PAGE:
For many people, Life of Pi couldn’t be captured on film. Featuring a massive shipwreck that forces a young man to share a life boat with a tiger for an extended amount of time, adapting this literary favorite seemed foolish. The advancement in technology certainly made the impossible seem more practical, but hesitation surrounded any adaptation. Facing many directors and iterations over the years, Life of Pi finally found the proper caretaker in director Ang Lee, a visual maestro that constantly dazzles the eyes and quietly infiltrates the heart. Lee almost seems destined for a project of this nature because, on paper, Life of Pi promises a wondrous setup and an unwavering thematic density. Minus the technical nature of the project, Lee’s biggest obstacle revolves around the secluded nature of the story. Much like Robert Zemeckis’ Cast Away and Danny Boyle’s 127 Hours, Life of Pi pertains to the isolated struggle of one protagonist fighting against Mother Nature and an inner turmoil that’s ready to crest. Our adventure at sea begins with a quick introduction to Piscine Patel (Suraj Sharma), a smart teenager that arduously earns the nickname “Pi” after he correctly recites the mathematical constant to an insane degree.
Deeply interested in educating himself about the world, Pi gravitates toward a collection of religions (Hindu, Christianity, and Islam). Pi proudly absorbs and speaks of each religion as if it’s his own, much to his secular father’s chagrin. Ironically, Pi’s acceptance of God falters when his family packs up their zoo in Pondicherry and takes a freighter, with all the animals, to Canada. While on their way, the freighter gets ransacked by an unsavory storm. In a scene that is profoundly sad and masterfully composed, chaos consumes the freighter as the Patel’s animals escape captivity and run amok amidst the cavalcade of sailors braving the crashing waves. Miraculously, Pi finds himself on one of the freighter’s life boats while his family, along with most of the animals and ship’s crew, are hauntingly swallowed by the sea. Amazingly, Pi isn’t alone on the boat. His water locked journey on the boat features a zebra with a broken leg, a hyena, an orangutan, and a vicious tiger named Richard Parker. The untamed, pervasive nature of the animals shakes Pi’s faith, leaving him in a territorial battle with Richard Parker.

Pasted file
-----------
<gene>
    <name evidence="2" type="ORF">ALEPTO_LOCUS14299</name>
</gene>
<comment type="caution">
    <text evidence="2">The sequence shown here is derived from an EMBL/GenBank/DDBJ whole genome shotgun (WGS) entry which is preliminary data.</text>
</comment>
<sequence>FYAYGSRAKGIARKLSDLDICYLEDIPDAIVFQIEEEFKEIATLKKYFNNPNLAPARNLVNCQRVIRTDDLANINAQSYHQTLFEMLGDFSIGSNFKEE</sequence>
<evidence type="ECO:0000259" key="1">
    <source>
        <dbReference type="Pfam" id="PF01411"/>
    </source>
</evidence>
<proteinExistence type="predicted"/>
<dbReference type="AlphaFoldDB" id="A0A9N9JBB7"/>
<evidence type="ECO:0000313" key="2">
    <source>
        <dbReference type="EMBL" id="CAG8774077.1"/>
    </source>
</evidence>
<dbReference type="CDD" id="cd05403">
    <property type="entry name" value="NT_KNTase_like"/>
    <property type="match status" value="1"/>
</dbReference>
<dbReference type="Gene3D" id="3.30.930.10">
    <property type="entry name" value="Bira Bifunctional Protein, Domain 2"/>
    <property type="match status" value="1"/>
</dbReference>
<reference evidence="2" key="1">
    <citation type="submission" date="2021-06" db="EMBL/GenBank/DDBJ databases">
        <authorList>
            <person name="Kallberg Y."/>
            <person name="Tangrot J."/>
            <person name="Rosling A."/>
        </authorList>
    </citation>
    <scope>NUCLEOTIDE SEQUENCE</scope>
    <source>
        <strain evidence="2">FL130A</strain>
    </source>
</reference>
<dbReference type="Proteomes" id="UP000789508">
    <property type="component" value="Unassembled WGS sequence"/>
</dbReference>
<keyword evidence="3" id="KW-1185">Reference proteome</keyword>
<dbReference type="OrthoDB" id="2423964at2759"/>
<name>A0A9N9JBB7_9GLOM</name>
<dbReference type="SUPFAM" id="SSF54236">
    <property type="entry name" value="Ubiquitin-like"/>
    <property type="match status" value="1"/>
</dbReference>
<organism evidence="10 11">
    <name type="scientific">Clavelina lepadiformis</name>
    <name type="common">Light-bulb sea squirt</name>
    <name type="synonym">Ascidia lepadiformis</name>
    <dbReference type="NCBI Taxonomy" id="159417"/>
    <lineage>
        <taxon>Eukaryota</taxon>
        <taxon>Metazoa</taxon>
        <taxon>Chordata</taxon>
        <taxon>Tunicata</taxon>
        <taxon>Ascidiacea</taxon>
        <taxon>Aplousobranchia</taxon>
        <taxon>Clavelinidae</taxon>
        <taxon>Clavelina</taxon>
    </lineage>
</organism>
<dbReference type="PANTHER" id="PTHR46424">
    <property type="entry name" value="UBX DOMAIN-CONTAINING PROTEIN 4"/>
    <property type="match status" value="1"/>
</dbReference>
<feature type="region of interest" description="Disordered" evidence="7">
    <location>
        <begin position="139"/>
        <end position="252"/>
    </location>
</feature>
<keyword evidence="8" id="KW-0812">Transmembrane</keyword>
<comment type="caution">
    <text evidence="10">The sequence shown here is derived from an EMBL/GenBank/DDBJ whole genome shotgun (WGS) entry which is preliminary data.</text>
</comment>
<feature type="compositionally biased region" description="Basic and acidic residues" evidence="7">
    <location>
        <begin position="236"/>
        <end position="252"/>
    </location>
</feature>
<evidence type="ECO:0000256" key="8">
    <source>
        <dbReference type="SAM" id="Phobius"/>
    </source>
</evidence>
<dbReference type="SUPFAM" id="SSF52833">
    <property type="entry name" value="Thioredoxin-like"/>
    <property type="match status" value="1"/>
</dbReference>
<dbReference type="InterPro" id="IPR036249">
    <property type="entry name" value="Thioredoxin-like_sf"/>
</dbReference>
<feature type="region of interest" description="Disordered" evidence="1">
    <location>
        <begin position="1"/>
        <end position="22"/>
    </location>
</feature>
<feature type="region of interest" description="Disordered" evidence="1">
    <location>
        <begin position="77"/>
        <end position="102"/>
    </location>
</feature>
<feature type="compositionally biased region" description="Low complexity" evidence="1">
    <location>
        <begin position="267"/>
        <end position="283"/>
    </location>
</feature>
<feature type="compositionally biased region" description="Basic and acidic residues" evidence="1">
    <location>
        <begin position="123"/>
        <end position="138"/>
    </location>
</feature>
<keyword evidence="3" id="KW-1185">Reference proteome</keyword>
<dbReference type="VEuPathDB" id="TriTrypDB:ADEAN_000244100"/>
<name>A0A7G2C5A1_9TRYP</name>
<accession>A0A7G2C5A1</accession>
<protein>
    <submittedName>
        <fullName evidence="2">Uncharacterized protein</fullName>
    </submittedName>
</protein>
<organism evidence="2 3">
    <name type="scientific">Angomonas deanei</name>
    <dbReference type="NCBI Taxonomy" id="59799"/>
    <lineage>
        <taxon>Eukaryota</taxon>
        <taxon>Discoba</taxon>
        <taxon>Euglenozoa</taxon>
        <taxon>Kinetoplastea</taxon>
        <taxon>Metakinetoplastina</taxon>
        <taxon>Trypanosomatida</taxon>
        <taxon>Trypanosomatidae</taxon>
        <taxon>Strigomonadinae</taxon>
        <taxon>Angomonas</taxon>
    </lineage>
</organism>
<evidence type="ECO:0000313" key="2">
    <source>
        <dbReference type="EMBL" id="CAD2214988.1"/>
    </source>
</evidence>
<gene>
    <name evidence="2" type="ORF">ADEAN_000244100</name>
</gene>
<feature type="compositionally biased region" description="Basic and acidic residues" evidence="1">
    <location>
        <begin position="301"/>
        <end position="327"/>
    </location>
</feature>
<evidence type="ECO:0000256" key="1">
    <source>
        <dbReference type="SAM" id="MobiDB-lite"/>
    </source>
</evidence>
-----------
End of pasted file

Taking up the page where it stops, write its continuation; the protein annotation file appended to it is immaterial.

Over the unpredictable current of an unknown body of water, Pi and a dangerous tiger are forever tethered to one another as they float aimlessly against hunger and a tumultuous environment. The journey experienced between Pi and Richard Parker is majestic and triumphant. As alluded to earlier, Ang Lee weaves an emotional tale of survival with vivacious visuals that are as buoyant as the life boat trapping our protagonist. In what is the most impressive display of special effects dedicated to film this year, Life of Pi makes us believe in the world set before us. Outside of a glowing whale and the sinking of the freighter, the film’s biggest technical achievement exists in Richard Parker’s cinematic existence. Meticulously rendered and full of personality, Richard Parker is a magical creation that feels tangible. Yet, for as wondrous and beautiful as the visuals are, Lee’s true success lies in the evolving relationship between Pi and Richard Parker. The changes are subtle and gradual, as these two beasts learn that their survival is contingent on one another. Richard Parker can’t eat without Pi’s help, and Pi’s mind will slip into complacency without having to support Richard Parker’s needs.
Framing the desolate journey is another terrific score from Mychael Danna. Danna’s score, much like Lee’s direction, doesn’t intend to manipulate the audience through cloying tactics. Rather, it captures the distance between Pi, Richard Parker, and God. Featuring swelling notes and strands of music that feel like hymns, Danna evokes all the emotions that Lee intends for us to feel. No matter how precise Lee’s emotional incisions are, he can’t quite make the film’s narrative divergences work fluidly. This is not to say the film suffers greatly, but when the screenplay shifts from Pi’s survival to the present, where Adult Pi (Irrfan Khan) is telling his story to a writer (Rafe Spall), momentum is momentarily stifled. Realistically, I don’t know how Lee could’ve made these scenes standout or work without interrupting the film’s flow. Even with this minor shortcoming, Life of Pi is a tremendously poetic and stirring film, one that casts us out to sea in search of hope. By the end, we find it.